As of this writing, it's extremely difficult to get into a match. I've spent an inordinate amount of time waiting and looking at the matchmaking screen. It's difficult to say why; but considering the impressive size of the core game's player base, it's easy to have a hunch. Just bear that in mind if you have your heart set on this particular release.

Game Mechanics:

If you've played flight games in the past, you might have some idea of how to approach Elite: Dangerous - Arena. Standard flight controls from most other entries in the genre (space or no) make the transition well enough. However, the act of playing the game is far more complex than simply attempting to maneuver to your enemy's six o'clock and blasting away. Your environment lacks gravity, leverages three dimensions, and burdens you with layers upon layers of systems to govern the way you move and wage war.

Space simulation is a far cry from the landlocked aviation excursions offered by most flight games, however, and it's something you'll need to get used to quickly if you want to get and maintain the upper hand. Sure, you'll pitch, yaw, roll, accelerate, and decelerate, but while every spacecraft in the game operates on similar principles, you will need to be able to execute complex maneuvers on very little notice. You may find yourself switching between flight controls on the fly; managing your lateral and vertical thrusters efficiently just feels fundamentally different from maintaining a steady airspeed, avoiding stalls, and keeping on a vector of constant movement. It just doesn't work like that in space.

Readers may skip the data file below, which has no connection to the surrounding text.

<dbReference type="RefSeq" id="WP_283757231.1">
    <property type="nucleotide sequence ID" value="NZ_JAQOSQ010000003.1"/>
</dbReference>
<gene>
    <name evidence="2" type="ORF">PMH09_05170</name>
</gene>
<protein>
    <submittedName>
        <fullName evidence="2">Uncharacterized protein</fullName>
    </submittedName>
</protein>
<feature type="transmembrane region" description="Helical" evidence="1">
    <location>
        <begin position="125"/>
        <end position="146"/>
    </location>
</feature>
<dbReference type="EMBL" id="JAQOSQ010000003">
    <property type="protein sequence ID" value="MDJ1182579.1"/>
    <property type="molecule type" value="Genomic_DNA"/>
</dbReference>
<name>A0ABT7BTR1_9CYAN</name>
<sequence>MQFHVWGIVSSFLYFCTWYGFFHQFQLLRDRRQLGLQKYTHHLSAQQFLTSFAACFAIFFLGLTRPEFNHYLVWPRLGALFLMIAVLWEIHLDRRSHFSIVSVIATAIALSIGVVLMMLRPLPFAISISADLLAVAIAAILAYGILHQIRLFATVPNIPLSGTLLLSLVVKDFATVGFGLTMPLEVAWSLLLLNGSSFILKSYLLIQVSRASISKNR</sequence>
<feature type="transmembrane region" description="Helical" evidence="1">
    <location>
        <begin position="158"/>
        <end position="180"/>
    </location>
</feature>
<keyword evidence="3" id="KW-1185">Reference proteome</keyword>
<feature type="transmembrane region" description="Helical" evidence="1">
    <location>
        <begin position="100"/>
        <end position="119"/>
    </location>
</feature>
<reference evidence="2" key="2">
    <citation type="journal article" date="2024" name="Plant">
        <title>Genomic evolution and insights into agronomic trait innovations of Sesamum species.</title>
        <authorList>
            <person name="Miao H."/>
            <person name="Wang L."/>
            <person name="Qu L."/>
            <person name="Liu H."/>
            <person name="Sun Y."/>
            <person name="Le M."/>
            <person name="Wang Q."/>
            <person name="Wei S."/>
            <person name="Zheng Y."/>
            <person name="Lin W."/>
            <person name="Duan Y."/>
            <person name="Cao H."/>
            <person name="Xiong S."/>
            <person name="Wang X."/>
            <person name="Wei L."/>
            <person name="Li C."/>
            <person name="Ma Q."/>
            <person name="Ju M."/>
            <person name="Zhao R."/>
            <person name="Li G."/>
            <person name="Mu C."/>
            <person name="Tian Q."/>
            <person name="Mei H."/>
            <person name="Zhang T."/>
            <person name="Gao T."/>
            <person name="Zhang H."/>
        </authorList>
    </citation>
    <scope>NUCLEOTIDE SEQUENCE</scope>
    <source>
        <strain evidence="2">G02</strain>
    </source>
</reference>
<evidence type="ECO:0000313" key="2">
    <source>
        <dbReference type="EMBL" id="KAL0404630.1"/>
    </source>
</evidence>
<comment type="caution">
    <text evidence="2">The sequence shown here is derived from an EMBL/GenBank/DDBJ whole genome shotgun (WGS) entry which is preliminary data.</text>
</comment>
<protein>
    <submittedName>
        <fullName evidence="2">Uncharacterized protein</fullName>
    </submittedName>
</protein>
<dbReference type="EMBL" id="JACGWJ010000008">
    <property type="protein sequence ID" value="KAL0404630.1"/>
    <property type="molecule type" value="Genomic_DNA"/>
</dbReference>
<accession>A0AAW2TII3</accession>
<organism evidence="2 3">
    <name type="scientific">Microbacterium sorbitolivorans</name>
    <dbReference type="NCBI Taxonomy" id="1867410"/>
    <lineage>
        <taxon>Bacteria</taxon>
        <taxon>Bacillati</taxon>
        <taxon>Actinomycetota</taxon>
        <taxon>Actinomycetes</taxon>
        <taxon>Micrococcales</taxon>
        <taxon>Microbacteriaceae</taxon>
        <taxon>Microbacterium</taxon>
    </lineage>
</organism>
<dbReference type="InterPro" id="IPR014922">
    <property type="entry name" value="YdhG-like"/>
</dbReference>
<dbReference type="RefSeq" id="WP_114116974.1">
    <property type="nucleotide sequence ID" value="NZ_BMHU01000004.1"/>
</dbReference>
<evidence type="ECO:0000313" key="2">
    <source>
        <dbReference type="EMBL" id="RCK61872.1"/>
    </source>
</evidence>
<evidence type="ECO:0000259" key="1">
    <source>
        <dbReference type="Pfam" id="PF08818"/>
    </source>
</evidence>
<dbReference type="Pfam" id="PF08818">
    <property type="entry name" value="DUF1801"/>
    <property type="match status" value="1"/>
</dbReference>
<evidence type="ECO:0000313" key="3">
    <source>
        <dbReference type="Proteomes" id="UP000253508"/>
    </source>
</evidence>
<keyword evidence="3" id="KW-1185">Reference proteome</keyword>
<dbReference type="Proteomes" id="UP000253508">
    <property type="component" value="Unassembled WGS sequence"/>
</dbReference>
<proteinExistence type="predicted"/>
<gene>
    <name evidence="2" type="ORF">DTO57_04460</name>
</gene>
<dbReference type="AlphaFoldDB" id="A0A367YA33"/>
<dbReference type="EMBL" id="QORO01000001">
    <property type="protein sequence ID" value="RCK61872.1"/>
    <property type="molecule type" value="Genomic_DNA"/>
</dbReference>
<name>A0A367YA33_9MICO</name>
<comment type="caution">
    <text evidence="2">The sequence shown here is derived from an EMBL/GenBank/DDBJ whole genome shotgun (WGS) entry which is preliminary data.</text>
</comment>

Arena brings with it something that the full game naturally lacks: an even playing field. If you have the core game, you won't have anything to show for that here. What I find fault with is the fact that the developer decided to shoehorn in an unnecessary progression system. In most modern shooters, these exist to incentivize play and encourage return trips. But more importantly, these systems are designed to keep dumping rewards on the player until (in most cases) the next iterative installment arrives on the market. Since Elite: Dangerous is more a perpetual work-in-progress than an iterative experience, locking loadouts, ships, and gear behind level gates feels superfluous.

Elite: Dangerous - Arena is free to those who already own the core game, so its discussion is almost a moot point for them. This release is intended for those who haven't gotten their feet wet. It's a better starting point than the core game, but it still seems content to allow new players to figure everything out at their own peril. On its own, Arena costs $7.49 USD. For a demo of high quality, it's not difficult at all to recommend.

-FenixDown, GameVortex Communications
AKA Jon Carlos